Around the Web

Just some stuff I found on the web lately.

At the top of my list, for obvious reasons, is Ben Witherington’s fine post on “The Death of the Bookstore.”  The whole post is very good but I loved this part:

“Knowledge may be getting cheaper in the Internet and digital age, but it is also being cheapened in the process.

What I mean by that last sentence is, that I have to regularly tell students that you cannot trust a great deal of the stuff that is free on the Internet.  Some of it you can, but you have to be able to critically evaluate which is which.  And most students are not capable without help of doing so.  There is usually a good reason why a book is free on the Internet somewhere: 1) it is out of print; 2) it is so old it is in the public domain anyway; 3) it is crap.   What you will not get for free on the Internet in 98% of the cases is cutting edge good critical up to date scholarship on some subject.”

Michael Horton reviews the very popular devotional Jesus Calling by Sarah Young. In part he writes,

“In terms of method, then, Jesus Calling is a “something more” book.  At the very least, I believe that it encourages believers to see God’s Word as hum-drum and to ascend into the heavens or descend to the depths to discover a word that will make Jesus more present in our daily lives.  According to the Reformation stream of evangelicalism, God speaks to us in his Word (the arrow pointing down from God to us) and we speak to him in prayer (the arrow directed up to God).  However, Jesus Calling confuses the direction of these arrows, blurring the distinction between God’s speech and our response.”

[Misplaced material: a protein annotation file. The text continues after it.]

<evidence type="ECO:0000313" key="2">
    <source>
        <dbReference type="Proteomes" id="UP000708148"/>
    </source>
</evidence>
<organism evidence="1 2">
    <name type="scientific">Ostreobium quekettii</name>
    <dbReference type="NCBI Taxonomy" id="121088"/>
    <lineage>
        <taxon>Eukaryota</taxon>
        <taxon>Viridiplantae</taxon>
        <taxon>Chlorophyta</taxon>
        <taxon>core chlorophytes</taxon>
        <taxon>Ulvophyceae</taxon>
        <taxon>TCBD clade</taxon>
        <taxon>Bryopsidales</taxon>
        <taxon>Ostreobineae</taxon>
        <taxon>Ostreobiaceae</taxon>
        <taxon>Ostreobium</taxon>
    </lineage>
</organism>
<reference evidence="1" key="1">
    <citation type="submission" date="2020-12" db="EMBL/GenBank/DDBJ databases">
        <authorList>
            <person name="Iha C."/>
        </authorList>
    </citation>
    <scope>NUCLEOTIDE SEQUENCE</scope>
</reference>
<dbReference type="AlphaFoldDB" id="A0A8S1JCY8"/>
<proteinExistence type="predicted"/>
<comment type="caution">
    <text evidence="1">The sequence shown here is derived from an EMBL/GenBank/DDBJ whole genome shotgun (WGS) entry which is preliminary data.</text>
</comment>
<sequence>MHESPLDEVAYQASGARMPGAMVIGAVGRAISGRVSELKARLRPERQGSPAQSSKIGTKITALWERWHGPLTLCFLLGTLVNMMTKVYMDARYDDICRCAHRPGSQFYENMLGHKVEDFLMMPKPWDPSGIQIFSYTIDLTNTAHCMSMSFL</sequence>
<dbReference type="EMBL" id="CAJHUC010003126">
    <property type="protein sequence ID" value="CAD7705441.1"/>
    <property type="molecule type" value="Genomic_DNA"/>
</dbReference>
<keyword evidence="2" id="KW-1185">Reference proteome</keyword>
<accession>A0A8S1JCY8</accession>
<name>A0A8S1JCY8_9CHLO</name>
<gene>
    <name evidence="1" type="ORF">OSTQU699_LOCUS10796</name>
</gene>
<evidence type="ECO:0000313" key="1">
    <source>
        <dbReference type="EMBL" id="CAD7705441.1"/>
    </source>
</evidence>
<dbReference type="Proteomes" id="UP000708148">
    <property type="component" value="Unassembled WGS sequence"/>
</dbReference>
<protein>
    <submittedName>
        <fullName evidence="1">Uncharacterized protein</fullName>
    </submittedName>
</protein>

Justin Taylor offers a nice chart of a Chronology of Augustine’s Confession.

Jeff from the Scripture Zealot has a interesting quote from John Gill. His post is entitled “Studying Will Wear You Out.” Here’s part of it:

“and much study is a weariness of the flesh; the study of languages, and of each of the arts and sciences, and of various subjects in philosophy and divinity, particularly in writing books on any of these subjects; which study is as fatiguing to the body, and brings as much weariness on it, as any manual and mechanic operation; it dries up the moisture of the body, consumes the spirits, and gradually and insensibly impairs health, and brings on weakness, as well as weariness.”

My friend Paul Adams asks, “Did Christianity Procure It’s Practice of Water Baptism from Judaism?”

 

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One thought on “Around the Web

  1. There may be a lot of rubbish on the internet but then so there is too in the bookshops. A friend of mine used to refer to much of the biogrphical and autobiographical stuff in the Christian bookshops as “Christian Mills and Boon”. Whatever people publish and wherever, it still has to be scrutinised, and that is where the “weariness of the flesh” comes in. Whether one is writing history, theology, philosophy, biography or fiction one still has to read widely and to sift out what is wheat and what is chaff. Primary and Secondary sources all need to be read and assessed and this is time consuming; and very, very tiring.

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